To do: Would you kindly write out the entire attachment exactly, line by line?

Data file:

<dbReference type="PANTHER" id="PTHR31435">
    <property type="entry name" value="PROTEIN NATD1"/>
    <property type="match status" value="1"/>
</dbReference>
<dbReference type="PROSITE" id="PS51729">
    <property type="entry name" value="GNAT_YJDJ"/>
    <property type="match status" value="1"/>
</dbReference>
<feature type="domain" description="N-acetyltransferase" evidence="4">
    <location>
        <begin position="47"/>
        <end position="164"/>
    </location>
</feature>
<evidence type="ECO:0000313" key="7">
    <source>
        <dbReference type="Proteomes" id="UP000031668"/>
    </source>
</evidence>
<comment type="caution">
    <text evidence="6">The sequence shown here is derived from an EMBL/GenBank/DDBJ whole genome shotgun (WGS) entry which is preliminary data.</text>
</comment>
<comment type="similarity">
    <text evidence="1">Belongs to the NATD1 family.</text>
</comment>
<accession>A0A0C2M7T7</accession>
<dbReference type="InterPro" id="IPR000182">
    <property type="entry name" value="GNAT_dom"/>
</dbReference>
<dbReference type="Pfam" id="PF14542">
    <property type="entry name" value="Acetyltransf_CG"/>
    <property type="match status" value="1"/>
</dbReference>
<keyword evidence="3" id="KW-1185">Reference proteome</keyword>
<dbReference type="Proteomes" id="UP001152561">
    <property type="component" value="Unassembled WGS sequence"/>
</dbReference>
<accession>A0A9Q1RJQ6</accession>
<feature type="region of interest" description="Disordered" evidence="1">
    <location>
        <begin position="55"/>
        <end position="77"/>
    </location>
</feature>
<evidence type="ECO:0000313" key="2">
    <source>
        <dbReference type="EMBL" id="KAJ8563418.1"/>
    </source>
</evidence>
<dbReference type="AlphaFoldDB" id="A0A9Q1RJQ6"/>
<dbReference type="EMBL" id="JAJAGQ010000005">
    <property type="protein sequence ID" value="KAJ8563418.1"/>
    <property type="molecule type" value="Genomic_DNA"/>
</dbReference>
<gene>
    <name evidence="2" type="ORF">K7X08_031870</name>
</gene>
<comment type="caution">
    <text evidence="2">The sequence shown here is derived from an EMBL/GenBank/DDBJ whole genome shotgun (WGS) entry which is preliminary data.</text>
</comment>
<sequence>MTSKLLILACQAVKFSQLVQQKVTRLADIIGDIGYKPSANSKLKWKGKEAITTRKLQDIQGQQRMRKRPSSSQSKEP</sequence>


<dbReference type="PANTHER" id="PTHR31435">
    <property type="entry name" value="PROTEIN NATD1"/>
    <property type="match status" value="1"/>
</dbReference>
<dbReference type="PROSITE" id="PS51729">
    <property type="entry name" value="GNAT_YJDJ"/>
    <property type="match status" value="1"/>
</dbReference>
<feature type="domain" description="N-acetyltransferase" evidence="4">
    <location>
        <begin position="47"/>
        <end position="164"/>
    </location>
</feature>
<evidence type="ECO:0000313" key="7">
    <source>
        <dbReference type="Proteomes" id="UP000031668"/>
    </source>
</evidence>
<comment type="caution">
    <text evidence="6">The sequence shown here is derived from an EMBL/GenBank/DDBJ whole genome shotgun (WGS) entry which is preliminary data.</text>
</comment>
<comment type="similarity">
    <text evidence="1">Belongs to the NATD1 family.</text>
</comment>
<accession>A0A0C2M7T7</accession>
<dbReference type="InterPro" id="IPR000182">
    <property type="entry name" value="GNAT_dom"/>
</dbReference>
<dbReference type="Pfam" id="PF14542">
    <property type="entry name" value="Acetyltransf_CG"/>
    <property type="match status" value="1"/>
</dbReference>
<keyword evidence="3" id="KW-1185">Reference proteome</keyword>
<dbReference type="Proteomes" id="UP001152561">
    <property type="component" value="Unassembled WGS sequence"/>
</dbReference>
<accession>A0A9Q1RJQ6</accession>
<feature type="region of interest" description="Disordered" evidence="1">
    <location>
        <begin position="55"/>
        <end position="77"/>
    </location>
</feature>
<evidence type="ECO:0000313" key="2">
    <source>
        <dbReference type="EMBL" id="KAJ8563418.1"/>
    </source>
</evidence>
<dbReference type="AlphaFoldDB" id="A0A9Q1RJQ6"/>
<dbReference type="EMBL" id="JAJAGQ010000005">
    <property type="protein sequence ID" value="KAJ8563418.1"/>
    <property type="molecule type" value="Genomic_DNA"/>
</dbReference>
<gene>
    <name evidence="2" type="ORF">K7X08_031870</name>
</gene>
<comment type="caution">
    <text evidence="2">The sequence shown here is derived from an EMBL/GenBank/DDBJ whole genome shotgun (WGS) entry which is preliminary data.</text>
</comment>
<sequence>MTSKLLILACQAVKFSQLVQQKVTRLADIIGDIGYKPSANSKLKWKGKEAITTRKLQDIQGQQRMRKRPSSSQSKEP</sequence>